Satin Vs. Semi-Gloss-Based Paint
Satin and semi-gloss are both in the middle of the paint gloss spectrum. Semi-gloss is easier to clean but highlights dirt and defects more than satin.
Sheen is a more important paint quality than you might have guessed. It's a measure of the reflectivity of the surface, and although it has nothing to do with color, it determines the visibility of dirt particles that can slightly alter hue. Sheen also determines how easy the paint is to wash. Paints can vary in sheen from matte to high gloss. Satin and semi-gloss are somewhere in the middle; semi-gloss is glossier than satin.
Sheen and Pigment Concentration
Comparing Satin to Semi-Gloss
- Semi-gloss paint has more binder; hence, it is more reflective and easier to clean. It's a better choice for bathroom and kitchen walls, which are subjected to moisture and abuse and need frequent washing.
- Although it's easier to clean, semi-gloss paint highlights dirt more readily, and it also shows up wall imperfections. It isn't a good choice for a less-than-perfect drywall taping job.
- Satin paint works best on hallway, bedroom and living room walls, because it reflects less light and appears more muted than semi-gloss. Stains are more difficult to remove without discoloring the paint.
- Because of its reduced reflectivity, satin paint can sustain more scrubbing without becoming noticeably duller.
Satin and semi-gloss paints are used interchangeably outdoors, although it still isn't a good idea to mix them. If you choose semi-gloss, don't switch to satin halfway through the job.
No Difference in Price
Don't necessarily expect to pay more for interior paint based on whether it's satin or semi-gloss. Paints formulations involve a number of basic ingredients and additives, and a difference in relative concentrations of pigment and binder doesn't have much effect on price. If a satin paint is significantly more expensive than a semi-gloss from the same manufacturer, it's usually because the satin paint is premium quality.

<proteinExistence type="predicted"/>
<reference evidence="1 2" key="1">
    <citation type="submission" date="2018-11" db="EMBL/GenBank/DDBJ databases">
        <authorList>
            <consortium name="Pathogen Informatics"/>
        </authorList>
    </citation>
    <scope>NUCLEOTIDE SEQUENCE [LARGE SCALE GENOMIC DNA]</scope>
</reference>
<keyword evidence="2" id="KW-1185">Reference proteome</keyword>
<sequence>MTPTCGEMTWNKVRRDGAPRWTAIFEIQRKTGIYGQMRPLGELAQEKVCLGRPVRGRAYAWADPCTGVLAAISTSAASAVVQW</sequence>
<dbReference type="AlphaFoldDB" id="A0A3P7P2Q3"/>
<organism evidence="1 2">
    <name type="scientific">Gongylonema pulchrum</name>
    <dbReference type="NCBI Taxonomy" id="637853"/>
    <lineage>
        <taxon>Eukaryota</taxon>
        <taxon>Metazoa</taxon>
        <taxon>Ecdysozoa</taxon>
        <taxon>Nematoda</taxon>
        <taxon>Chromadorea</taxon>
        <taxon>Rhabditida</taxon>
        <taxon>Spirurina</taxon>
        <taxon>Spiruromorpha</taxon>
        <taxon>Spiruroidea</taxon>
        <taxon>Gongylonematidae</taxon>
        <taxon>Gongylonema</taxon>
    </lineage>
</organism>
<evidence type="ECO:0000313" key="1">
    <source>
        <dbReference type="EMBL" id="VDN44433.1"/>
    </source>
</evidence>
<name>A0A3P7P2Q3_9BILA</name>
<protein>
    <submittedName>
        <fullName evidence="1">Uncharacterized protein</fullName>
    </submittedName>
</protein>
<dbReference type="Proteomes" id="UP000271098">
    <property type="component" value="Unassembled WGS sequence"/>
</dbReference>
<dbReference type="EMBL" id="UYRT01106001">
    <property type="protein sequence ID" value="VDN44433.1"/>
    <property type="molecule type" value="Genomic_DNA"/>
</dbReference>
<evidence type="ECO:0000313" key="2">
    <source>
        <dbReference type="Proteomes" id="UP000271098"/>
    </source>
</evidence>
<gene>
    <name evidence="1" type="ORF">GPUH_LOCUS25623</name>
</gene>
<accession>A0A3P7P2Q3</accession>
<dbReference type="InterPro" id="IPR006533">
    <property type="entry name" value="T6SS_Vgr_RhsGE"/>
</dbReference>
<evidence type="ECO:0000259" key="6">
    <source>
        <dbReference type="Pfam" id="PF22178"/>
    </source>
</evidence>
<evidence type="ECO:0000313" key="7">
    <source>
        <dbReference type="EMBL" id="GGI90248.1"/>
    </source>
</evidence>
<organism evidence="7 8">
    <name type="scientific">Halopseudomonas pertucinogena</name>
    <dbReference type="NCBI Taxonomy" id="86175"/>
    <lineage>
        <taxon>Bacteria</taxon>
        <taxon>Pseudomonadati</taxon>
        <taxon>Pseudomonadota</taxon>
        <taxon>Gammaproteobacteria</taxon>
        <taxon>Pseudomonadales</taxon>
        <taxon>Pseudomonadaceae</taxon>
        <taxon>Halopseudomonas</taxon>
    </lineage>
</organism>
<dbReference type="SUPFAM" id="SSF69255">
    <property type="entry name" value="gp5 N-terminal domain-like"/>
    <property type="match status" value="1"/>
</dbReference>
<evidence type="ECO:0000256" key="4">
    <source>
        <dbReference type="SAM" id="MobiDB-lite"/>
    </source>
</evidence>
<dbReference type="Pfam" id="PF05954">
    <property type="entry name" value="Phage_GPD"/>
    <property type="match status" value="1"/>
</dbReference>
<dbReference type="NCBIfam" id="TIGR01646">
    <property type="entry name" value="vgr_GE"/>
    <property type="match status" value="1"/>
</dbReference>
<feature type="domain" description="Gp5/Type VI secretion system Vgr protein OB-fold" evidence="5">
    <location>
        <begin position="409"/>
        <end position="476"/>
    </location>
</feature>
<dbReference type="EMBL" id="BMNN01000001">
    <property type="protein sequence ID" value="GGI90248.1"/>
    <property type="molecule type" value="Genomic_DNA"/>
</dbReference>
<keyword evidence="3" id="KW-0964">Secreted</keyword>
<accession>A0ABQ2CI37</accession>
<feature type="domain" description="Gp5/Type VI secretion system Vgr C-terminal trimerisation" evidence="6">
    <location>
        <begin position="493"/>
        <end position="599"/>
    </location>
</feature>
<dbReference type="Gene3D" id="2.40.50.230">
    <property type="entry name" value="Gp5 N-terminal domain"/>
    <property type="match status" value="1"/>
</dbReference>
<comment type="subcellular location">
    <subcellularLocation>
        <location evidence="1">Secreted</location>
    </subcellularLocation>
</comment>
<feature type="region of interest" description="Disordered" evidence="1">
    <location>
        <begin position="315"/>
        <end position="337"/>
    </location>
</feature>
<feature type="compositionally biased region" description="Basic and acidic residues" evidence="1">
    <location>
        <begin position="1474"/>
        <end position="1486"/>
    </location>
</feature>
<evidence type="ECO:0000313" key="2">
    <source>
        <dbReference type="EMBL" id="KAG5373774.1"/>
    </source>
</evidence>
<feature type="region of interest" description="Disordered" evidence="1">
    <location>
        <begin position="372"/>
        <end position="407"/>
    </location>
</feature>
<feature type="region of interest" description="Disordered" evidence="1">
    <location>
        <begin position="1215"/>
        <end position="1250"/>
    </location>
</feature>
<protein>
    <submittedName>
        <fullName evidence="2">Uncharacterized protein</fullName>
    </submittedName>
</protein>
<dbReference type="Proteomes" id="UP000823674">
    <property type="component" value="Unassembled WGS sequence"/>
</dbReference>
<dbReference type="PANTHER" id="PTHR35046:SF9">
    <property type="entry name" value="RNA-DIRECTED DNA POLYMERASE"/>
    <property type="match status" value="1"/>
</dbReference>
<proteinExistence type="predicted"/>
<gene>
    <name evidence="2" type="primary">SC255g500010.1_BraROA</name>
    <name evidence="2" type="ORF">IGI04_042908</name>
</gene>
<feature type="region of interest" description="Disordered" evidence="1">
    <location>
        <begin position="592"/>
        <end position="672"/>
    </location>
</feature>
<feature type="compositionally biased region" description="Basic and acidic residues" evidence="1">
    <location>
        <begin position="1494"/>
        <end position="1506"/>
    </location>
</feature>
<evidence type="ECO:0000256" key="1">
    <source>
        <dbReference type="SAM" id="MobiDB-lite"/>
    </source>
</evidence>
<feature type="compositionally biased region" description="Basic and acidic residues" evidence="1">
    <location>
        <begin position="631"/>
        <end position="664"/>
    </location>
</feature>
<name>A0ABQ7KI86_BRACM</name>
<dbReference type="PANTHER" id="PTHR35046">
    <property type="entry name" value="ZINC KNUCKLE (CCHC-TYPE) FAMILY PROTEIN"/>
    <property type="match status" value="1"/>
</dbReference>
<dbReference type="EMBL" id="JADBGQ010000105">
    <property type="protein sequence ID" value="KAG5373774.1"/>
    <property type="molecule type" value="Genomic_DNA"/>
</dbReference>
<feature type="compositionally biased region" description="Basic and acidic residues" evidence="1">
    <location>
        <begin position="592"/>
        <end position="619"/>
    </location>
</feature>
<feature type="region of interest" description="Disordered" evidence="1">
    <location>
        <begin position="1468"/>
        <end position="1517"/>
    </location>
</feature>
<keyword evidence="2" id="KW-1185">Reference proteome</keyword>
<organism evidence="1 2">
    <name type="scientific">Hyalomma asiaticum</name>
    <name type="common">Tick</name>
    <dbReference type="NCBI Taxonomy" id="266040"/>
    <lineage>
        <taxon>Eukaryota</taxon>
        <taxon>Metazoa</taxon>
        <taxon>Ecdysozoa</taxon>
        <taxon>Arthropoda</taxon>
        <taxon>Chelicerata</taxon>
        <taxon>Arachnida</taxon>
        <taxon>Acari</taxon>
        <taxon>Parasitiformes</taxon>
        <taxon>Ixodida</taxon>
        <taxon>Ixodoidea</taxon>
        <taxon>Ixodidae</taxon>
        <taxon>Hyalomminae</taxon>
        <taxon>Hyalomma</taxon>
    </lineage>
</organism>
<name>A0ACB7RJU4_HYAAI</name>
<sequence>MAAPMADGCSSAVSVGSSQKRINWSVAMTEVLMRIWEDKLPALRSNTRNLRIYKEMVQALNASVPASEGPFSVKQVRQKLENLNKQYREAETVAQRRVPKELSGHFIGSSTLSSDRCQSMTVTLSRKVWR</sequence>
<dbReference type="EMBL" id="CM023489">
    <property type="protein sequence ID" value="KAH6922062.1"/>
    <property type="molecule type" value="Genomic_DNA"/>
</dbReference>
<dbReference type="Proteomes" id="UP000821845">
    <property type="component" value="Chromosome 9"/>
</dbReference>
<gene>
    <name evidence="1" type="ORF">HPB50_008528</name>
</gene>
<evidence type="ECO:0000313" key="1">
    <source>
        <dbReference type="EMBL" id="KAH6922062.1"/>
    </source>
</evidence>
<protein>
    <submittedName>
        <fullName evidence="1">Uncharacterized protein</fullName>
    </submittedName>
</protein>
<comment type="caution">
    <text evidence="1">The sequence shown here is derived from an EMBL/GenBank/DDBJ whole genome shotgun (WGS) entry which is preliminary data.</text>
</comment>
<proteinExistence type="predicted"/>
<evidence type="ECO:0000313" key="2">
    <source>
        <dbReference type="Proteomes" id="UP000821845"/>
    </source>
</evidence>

Paint sheen is determined by the ratio of pigment, which absorbs light, to binder, which reflects it. The ratio is known in the paint industry as the pigment volume concentration, or PVC.
- Gloss paint has the lowest PVC -- roughly 15 percent.
- Flat paint has the highest PVC -- 40 percent or more.
- The PVC of satin paint is between 30 and 35 percent.
- The PVC of semi-gloss paint is about 25 percent.
Even though there isn't much difference in pigment concentration between semi-gloss and satin paint, it's a difference that makes a difference. If you use satin paint to touch up a wall painted with semi-gloss, the touch-up will be noticeable after the paint dries, even if the color formula is exactly the same.
Chris Deziel has a bachelor's degree in physics and a master's degree in humanities. Besides having an abiding interest in popular science, Deziel has been active in the building and home design trades since 1975. As a landscape builder, he helped establish two gardening companies.